Josh Klinghoffer: "Rick Rubin was way more a hindrance than a help" on Red Hot Chili Peppers' I’m With You

Josh Klinghoffer (left) and Rick Rubin
(Image credit: Jim Bennett/Getty Images, Frazer Harrison/Getty Images for Spotify)

Since his departure from the Red Hot Chili Peppers in 2019, electric guitar player Josh Klinghoffer has kept plenty busy, touring with Pearl Jam (both as their opening act and as a live member of the band) and with Eddie Vedder's solo band.

He's also released a few solo albums under the Pluralone name, the most recent being this year's This Is The Show. With all that going on, Klinghoffer recently sat down with VW Music for a chat about Pearl Jam, his solo work and his time with the Red Hot Chili Peppers.

Interestingly, when asked to reflect on his two albums with the Chili Peppers – 2011's I'm With You and 2016's The Getaway – Klinghoffer seemed to strike a regretful tone.

“I’m incredibly conflicted about my output with that band because I feel like, in both circumstances, producers got in the way of us truly making great music or a great record,” Klinghoffer said. “I like almost all of the songs that we wrote together, but seldom did we capture them in the best way.”

I'm With You – just like the five Red Hot Chili Peppers albums before it – was produced by Rick Rubin, while The Getaway was helmed by Danger Mouse. Though he acknowledged that his opinion was perhaps "biased" and "warped," given the lack of time that's elapsed since he was replaced by returning guitarist John Frusciante, Klinghoffer expressed particularly strong opinions about Rubin's role in I’m With You.

“I will say that in the case of I’m With You, I feel Rick Rubin was way more a hindrance than a help,” Klinghoffer said. “He told me once, ‘I just want to help the songs be the best they can be.’ I should’ve said, ‘Well, then get your driver to come and get you.’”

Rubin is one of music's most legendary producers, and has worked with countless megastars from the worlds of rock, country and hip-hop. Klinghoffer, however, is not the only prominent guitarist who's gone on record about their issues with Rubin.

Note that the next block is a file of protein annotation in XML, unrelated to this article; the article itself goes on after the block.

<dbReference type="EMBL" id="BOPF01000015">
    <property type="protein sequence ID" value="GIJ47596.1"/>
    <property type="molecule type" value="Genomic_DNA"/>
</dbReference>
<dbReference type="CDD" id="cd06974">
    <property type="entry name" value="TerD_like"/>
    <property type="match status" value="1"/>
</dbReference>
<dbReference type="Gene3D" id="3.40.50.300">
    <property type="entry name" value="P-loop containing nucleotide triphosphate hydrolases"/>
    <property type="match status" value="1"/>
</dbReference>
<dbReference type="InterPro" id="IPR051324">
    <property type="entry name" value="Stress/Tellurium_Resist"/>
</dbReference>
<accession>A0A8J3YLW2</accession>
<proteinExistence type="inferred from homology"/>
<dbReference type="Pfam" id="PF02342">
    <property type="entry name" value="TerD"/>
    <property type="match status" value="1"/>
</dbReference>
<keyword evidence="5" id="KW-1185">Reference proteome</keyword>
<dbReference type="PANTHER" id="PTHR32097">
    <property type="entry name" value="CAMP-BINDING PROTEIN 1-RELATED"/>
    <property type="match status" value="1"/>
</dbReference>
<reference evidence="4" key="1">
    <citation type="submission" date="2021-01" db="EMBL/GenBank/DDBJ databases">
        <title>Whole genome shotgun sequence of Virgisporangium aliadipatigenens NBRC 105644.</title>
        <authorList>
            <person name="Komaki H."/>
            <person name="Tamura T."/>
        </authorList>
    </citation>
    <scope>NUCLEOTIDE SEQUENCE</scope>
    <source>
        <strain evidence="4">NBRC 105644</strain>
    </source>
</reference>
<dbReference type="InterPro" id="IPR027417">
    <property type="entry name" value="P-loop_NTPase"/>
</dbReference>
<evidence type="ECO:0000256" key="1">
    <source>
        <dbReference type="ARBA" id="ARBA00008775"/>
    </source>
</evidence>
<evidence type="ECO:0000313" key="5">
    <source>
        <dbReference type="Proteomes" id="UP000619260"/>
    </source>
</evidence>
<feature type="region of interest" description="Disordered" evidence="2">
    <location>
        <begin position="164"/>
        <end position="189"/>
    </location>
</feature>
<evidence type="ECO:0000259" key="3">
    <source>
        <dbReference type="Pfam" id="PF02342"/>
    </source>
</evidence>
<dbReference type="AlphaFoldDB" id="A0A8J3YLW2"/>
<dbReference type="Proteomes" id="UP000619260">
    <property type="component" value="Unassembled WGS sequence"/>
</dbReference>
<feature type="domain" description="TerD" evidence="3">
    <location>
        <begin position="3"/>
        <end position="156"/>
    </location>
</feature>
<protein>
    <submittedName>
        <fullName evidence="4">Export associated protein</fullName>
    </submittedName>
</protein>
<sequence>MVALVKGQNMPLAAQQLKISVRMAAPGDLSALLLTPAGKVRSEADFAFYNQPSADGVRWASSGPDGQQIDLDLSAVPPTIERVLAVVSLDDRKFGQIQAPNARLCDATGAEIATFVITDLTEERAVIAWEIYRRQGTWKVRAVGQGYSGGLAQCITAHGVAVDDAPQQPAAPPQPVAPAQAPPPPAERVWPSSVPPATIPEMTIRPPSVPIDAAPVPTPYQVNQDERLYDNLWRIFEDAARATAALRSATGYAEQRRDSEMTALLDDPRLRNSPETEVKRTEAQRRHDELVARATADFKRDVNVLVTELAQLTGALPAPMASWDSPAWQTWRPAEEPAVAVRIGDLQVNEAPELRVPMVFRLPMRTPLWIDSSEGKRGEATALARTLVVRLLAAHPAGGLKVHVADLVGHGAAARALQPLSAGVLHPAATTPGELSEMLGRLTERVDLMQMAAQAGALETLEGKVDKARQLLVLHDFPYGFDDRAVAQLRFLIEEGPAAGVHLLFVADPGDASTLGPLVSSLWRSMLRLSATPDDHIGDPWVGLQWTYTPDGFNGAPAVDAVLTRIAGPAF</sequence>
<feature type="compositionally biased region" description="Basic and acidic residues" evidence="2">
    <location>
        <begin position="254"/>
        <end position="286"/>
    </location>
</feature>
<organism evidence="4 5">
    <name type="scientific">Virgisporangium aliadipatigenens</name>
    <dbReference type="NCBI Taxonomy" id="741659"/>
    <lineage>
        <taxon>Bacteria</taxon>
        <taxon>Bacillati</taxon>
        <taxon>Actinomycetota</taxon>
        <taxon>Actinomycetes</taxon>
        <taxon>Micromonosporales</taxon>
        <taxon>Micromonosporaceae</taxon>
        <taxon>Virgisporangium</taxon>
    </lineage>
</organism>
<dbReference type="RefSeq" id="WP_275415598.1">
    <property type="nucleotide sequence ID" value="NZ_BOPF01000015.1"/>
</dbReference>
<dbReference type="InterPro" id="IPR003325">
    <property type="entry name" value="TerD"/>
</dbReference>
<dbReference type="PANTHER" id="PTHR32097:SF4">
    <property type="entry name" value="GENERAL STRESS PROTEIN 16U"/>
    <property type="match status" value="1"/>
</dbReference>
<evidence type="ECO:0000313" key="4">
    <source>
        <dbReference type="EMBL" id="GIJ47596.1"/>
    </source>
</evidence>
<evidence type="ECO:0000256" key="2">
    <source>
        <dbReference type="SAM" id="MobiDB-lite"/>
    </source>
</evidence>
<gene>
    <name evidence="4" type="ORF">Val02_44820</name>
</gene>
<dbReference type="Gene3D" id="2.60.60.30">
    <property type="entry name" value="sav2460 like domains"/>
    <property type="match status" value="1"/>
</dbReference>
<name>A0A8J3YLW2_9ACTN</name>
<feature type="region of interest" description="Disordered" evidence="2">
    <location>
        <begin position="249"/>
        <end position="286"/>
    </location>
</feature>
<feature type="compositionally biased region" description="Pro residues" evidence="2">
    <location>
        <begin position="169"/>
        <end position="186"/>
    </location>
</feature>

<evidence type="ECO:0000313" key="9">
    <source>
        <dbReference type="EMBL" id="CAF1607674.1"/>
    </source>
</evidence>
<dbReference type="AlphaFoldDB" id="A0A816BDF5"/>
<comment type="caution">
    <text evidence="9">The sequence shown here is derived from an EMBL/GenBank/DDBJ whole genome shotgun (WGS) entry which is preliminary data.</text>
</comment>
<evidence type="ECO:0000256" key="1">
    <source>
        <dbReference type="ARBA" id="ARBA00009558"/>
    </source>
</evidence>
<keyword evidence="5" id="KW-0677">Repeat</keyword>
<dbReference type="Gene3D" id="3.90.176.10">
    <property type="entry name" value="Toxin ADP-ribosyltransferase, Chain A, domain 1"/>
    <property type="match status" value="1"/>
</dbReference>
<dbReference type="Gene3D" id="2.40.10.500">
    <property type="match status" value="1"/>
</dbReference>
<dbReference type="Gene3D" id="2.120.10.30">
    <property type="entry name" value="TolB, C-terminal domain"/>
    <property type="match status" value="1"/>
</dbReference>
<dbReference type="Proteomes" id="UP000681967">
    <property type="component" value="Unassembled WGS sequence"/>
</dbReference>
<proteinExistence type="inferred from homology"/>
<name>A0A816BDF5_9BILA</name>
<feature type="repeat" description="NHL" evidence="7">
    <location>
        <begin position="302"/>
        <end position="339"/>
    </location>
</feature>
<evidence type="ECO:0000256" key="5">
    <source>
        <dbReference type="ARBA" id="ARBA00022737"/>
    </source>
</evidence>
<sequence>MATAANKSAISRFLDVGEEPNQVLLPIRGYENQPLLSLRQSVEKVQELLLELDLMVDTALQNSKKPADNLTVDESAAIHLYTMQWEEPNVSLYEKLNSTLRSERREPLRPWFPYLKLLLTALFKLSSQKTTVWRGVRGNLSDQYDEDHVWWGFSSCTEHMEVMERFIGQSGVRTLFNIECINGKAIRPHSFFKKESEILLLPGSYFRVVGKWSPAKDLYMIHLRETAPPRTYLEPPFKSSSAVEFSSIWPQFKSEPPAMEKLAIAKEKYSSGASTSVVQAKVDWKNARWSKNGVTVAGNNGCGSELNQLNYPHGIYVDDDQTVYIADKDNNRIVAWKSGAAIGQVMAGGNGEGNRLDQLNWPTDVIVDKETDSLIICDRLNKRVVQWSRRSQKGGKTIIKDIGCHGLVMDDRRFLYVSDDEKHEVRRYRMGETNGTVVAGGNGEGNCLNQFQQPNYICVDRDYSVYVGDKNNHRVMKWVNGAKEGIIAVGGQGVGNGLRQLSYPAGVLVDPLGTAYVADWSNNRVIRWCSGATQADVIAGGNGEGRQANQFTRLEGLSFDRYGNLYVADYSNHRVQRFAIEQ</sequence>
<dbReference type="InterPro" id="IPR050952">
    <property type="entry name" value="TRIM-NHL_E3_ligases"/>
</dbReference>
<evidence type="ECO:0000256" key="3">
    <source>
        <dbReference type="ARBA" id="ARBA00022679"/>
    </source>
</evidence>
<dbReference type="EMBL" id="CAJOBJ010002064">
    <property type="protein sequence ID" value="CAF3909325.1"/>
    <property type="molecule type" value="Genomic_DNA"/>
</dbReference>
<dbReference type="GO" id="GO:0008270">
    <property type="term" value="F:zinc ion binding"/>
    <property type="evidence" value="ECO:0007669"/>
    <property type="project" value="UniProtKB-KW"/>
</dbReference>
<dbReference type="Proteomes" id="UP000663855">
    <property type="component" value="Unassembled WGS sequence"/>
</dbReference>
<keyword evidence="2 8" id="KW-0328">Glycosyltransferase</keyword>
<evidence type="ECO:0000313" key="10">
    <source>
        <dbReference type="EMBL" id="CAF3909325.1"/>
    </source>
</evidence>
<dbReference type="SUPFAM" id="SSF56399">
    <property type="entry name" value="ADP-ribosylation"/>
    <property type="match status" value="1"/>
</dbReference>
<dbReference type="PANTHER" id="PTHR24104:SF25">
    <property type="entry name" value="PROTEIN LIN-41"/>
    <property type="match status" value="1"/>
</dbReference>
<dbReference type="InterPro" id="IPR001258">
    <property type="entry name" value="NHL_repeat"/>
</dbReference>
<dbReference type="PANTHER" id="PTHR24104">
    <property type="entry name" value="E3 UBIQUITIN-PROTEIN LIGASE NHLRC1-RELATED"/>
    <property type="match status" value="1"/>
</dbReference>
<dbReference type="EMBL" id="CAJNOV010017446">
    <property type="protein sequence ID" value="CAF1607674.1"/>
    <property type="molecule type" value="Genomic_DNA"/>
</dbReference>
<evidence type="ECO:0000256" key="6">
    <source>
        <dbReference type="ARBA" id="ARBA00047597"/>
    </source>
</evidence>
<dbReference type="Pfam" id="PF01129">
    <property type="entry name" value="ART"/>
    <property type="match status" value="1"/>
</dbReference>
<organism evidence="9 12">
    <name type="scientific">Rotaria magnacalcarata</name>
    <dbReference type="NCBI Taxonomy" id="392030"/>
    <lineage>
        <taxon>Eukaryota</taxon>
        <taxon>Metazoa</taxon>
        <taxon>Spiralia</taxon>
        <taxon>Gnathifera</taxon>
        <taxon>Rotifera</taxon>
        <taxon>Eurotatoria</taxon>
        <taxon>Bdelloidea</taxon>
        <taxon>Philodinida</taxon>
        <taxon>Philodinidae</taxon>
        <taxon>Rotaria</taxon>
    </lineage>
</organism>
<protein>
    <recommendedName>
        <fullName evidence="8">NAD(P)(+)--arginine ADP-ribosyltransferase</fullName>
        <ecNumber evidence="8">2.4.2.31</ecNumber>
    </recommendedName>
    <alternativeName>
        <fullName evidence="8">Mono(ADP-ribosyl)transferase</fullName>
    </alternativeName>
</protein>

In a 2003 interview with Guitar World, AC/DC's late rhythm guitar dynamo, Malcolm Young, revealed that Rubin's methods didn't quite click with the Aussie hard-rockers. 

"When we worked with Rick [on the band's 1995 album, Ballbreaker] there was something not quite right there," he said. "He’s not a real rock and roller, that’s for sure. All he worried about was the snare drum. We would never go back to him. We thought he was a phony, to be honest!"

Others, however – including Metallica's James Hetfield – have praised Rubin in the pages of Guitar World. The Metallica frontman said in a 2008 GW interview that Rubin's work – along with that of engineer Greg Fidelman – on the band's Death Magnetic album brought his band's "sound to a new level."

Klinghoffer's feelings aside, Rubin did return to produce both of the Chili Peppers' 2022 albums with John Frusciante, Unlimited Love and Return of the Dream Canteen.

Thank you for reading 5 articles this month**

Join now for unlimited access

US pricing $3.99 per month or $39.00 per year

UK pricing £2.99 per month or £29.00 per year 

Europe pricing €3.49 per month or €34.00 per year

*Read 5 free articles per month without a subscription

Join now for unlimited access

Prices from £2.99/$3.99/€3.49

Jackson Maxwell

Jackson is an Associate Editor at He’s been writing and editing stories about new gear, technique and guitar-driven music both old and new since 2014, and has also written extensively on the same topics for Guitar Player. Elsewhere, his album reviews and essays have appeared in Louder and Unrecorded. Though open to music of all kinds, his greatest love has always been indie, and everything that falls under its massive umbrella. To that end, you can find him on Twitter crowing about whatever great new guitar band you need to drop everything to hear right now.